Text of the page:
October 19: Planetizen on Nutter’s planning legacy | Cleaning strike averted | Bethlehem zoning for new downtown

Planetizen interviews Gary Jastrzab of the Philadelphia City Planning Commission about Philly’s planning and zoning changes over the last seven years. These changes will all be familiar to PlanPhilly readers, but it’s striking to see them all in one place as we begin to consider the Nutter administration’s planning legacy.

The janitors’ union and Center City building owners averted a cleaning strike, inking a new four-year contract, reports Tom MacDonald. 

Holly Otterbein games out the City Council race for the two guaranteed minority party At-Large seats, widely considered to be the only competitive municipal contest this fall. 

Emily Previti at Keystone Crossroads checks in to see how the CRIZ economic development districts in Bethlehem and Lancaster are performing. CRIZ is a watered-down version of the Neighborhood Improvement Zone tax district unique to Allentown.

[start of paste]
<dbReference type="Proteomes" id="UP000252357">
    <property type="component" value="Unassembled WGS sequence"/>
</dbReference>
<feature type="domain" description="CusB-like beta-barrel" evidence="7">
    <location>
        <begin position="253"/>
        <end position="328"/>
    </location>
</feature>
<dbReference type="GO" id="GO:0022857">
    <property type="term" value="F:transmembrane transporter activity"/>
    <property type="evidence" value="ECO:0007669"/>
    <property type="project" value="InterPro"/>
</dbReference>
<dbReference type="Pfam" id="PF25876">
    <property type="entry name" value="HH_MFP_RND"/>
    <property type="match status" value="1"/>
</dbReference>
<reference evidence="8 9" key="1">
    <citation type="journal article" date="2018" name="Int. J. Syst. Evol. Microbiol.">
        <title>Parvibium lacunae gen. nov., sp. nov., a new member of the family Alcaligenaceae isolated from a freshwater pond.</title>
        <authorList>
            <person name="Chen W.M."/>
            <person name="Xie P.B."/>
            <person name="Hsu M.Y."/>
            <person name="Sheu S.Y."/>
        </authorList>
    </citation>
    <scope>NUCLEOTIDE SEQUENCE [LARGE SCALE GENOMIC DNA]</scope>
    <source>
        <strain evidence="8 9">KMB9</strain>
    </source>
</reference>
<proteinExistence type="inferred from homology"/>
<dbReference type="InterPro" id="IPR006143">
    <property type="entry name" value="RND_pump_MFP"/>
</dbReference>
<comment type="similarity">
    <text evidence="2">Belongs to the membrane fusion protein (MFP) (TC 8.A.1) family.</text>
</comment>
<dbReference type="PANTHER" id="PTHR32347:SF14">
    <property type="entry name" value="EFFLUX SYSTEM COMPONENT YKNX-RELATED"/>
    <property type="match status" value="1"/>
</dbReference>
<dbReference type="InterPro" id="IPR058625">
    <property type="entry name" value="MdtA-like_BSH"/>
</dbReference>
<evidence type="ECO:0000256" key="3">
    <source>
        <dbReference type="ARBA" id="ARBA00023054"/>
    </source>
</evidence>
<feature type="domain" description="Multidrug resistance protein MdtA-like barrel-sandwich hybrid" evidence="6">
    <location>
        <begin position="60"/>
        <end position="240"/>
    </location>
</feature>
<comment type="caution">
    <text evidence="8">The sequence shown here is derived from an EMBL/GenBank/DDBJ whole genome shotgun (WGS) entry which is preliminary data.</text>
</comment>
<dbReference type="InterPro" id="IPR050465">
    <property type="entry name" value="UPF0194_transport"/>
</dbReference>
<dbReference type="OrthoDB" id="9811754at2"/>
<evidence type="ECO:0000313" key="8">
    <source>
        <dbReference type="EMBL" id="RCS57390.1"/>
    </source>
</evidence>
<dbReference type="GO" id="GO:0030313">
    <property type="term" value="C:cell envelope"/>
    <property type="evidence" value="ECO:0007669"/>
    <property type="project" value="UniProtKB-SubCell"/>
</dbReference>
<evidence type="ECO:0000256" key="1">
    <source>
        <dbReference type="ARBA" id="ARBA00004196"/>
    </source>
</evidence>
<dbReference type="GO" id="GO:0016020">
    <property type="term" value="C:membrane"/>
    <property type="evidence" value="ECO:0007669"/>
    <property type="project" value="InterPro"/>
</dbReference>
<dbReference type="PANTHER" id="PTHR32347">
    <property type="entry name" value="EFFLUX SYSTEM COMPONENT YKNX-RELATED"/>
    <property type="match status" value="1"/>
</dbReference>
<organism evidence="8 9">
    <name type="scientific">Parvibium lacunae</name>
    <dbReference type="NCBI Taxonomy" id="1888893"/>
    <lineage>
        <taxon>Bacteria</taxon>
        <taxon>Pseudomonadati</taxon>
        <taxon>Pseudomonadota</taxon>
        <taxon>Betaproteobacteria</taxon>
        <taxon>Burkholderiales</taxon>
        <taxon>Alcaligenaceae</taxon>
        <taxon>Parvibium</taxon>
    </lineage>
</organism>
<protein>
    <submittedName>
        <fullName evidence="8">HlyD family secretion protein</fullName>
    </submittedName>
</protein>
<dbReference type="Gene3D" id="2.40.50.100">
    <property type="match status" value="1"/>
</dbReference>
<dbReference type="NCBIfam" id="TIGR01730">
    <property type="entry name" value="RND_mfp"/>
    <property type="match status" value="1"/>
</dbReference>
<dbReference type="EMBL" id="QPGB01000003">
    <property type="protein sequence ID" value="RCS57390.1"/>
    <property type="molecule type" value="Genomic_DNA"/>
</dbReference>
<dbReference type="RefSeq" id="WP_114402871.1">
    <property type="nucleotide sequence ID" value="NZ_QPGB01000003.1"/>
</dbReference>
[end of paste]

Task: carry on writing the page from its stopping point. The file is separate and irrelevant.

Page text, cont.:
Diana Nelson Jones says the success of Open Streets PGH inspired a copycat open streets event in Brentwood, a small borough outside of Pittsburgh in Allegheny County. 

A vivid illustration of the case for “safe passing” laws, from the San Diego Bike Coalition. Pennsylvania passed a state law in 2012 requiring a four-foot berth for motorists to pass cyclists. 

Up in Bethlehem, officials are considering zoning the area around the long-vacant Martin Tower, formerly Bethlehem Steel’s headquarters, as a new mixed-use downtown area. 

Boston’s MBTA considers raising more revenue from expanded parking fees and “aggressive” development of station parking lots as transit-oriented development. 

WBEZ looks at how Chicago became America’s alley capital

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